In their motion to dismiss, Commonwealth Defendants claim that Beattie should have sought a writ of habeas corpus with respect to these claims rather than file the instant § 1983 complaint.*fn12 However, at the time Beattie filed the instant complaint, not only had he already served the maximum sentence on his underlying conviction, but the failure to register under Megan's Law charge had already been dismissed and Beattie was no longer being held in Schuylkill County Prison on that separate charge. It is well-established that an arrest without probable cause is a constitutional violation actionable under § 1983. See Patzig v. O'Neil, 577 F.2d 841, 848 (3d Cir. 1978); see also Albright v. Oliver, 510 U.S. 266, 274 (1994) (a § 1983 claim for false arrest may be based upon an individual's Fourth Amendment right to be free from unreasonable seizures). Furthermore, an individual can seek damages for false arrest and false imprisonment,*fn13 as Beattie does here. However, the common law tort of false arrest (or false imprisonment) allows a plaintiff to seek damages only from the time of detention "up until issuance of process or arraignment, but not more." Hector v. Watt, 235 F.3d 154, 156 (3d Cir. 2000) (citation omitted). The existence of probable cause defeats any such claim.*fn14 Thus, the motion to dismiss with respect to the claims of false arrest and false imprisonment will be denied.*fn15

Further, the court will afford Beattie an opportunity to amend his complaint to further articulate allegations as to Defendants Mason and Kofluk's conduct with respect to the events leading up to and involving his alleged false arrest and false imprisonment.*fn16

IV. Conclusion

For the reasons set forth above, the court will grant the DA Defendants' motion to dismiss as they are entitled to absolute immunity from suit. The court will also grant the Judicial Defendants' motion to dismiss, as they are entitled to absolute judicial immunity. Finally, the court will grant in part and deny in part the Commonwealth Defendants' motion to dismiss, and afford Beattie the opportunity to amend his complaint with respect to the allegations against Defendants Mason and Kofluk.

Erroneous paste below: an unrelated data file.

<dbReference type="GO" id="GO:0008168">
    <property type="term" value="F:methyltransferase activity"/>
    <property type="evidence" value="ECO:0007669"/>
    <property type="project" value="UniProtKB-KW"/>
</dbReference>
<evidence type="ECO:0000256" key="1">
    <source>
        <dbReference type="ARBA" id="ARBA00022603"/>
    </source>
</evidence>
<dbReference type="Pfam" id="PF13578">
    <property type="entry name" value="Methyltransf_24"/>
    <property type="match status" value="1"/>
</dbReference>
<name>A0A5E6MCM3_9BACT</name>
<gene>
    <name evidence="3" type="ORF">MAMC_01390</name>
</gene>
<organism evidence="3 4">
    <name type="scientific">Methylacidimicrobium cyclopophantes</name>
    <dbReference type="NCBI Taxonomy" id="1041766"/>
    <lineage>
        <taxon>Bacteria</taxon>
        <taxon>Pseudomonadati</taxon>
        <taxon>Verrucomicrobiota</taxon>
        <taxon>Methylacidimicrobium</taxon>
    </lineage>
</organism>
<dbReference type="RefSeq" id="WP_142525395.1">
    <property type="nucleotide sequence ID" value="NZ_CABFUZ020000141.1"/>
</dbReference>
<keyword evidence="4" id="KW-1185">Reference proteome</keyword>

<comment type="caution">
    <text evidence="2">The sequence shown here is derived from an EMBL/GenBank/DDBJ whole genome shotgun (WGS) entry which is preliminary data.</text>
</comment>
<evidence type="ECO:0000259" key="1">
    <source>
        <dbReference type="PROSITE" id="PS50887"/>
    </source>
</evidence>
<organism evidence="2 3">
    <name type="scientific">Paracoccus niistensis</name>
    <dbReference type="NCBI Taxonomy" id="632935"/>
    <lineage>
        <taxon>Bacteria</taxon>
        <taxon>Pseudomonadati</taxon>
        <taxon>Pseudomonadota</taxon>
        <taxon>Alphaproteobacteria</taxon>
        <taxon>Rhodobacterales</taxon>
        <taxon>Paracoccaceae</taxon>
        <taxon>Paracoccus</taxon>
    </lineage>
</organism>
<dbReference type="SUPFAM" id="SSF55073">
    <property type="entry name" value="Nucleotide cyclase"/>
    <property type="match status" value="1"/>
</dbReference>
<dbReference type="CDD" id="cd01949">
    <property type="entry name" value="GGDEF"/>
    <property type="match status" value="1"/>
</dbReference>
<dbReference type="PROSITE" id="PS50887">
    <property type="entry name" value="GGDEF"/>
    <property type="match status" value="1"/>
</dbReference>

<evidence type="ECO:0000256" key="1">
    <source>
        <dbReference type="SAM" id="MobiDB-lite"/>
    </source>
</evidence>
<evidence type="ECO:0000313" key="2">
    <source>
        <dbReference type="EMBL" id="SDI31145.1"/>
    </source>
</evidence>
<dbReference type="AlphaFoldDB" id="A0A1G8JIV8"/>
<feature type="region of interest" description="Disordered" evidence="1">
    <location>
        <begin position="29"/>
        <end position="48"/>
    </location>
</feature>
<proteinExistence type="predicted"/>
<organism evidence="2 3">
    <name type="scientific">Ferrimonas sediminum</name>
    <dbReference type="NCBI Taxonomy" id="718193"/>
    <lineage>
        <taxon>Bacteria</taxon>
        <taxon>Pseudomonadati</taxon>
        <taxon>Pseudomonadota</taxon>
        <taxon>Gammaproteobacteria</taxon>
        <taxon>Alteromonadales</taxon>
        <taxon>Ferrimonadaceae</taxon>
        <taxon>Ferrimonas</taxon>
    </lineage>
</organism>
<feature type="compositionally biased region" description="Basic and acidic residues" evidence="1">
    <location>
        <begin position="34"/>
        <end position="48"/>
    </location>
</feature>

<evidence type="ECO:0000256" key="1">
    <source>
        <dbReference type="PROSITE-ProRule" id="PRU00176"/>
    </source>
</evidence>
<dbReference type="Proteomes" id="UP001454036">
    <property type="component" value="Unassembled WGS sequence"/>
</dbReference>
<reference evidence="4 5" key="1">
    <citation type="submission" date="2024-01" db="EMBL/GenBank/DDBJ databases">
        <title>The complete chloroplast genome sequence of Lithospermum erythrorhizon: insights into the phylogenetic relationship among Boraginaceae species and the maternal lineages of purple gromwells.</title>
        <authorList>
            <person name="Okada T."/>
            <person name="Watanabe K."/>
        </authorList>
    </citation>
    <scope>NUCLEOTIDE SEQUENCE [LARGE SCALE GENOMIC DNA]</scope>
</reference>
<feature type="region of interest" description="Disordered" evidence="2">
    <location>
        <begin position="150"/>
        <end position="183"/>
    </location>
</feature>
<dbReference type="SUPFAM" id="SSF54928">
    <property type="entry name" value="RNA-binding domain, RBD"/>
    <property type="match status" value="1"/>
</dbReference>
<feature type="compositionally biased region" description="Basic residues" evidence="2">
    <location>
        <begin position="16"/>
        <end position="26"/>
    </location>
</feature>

An appropriate order follows.

ORDER

For the reasons set forth in the accompanying memorandum, IT IS HEREBY ORDERED THAT:

1) The motion to dismiss the complaint (Doc. 20) filed by James P. Goodman, Esquire, and William Reiley, Esquire, is GRANTED.

2) The motion to dismiss the complaint (Doc. 11) filed by Schuylkill County District Justice William A. Slezosky and Schuylkill County Court of Common Pleas Judge Charles L. Miller, is GRANTED.

3) The motion to dismiss the complaint (Doc. 16) filed by the Pennsylvania Department of Corrections, Edward Klem, Lorraine Kramer, Barbara Mason, Michael Youron, Pennsylvania State Police, and Shawn Kofluk is GRANTED in part and DENIED in part as follows:

a) The motion to dismiss (Doc. 16) is GRANTED as to Pennsylvania Department of Corrections and Pennsylvania State Police, Edward Klem, Lorraine Kramer, and Michael Youron. The motion to dismiss is also GRANTED as to the individuals set forth above, as well as Defendants Mason and Kofluk, being sued in their official capacities.

b) The motion to dismiss (Doc. 16) is DENIED as to Barbara Mason and Shawn Kofluk, being sued in their individual capacities.

4) Plaintiff may amend his complaint within twenty (20) days to provide more specific allegations as to the actions of Defendants Mason and Kofluk leading up to and involving Plaintiff's alleged false arrest and false imprisonment.

Sylvia H. Rambo United States District Judge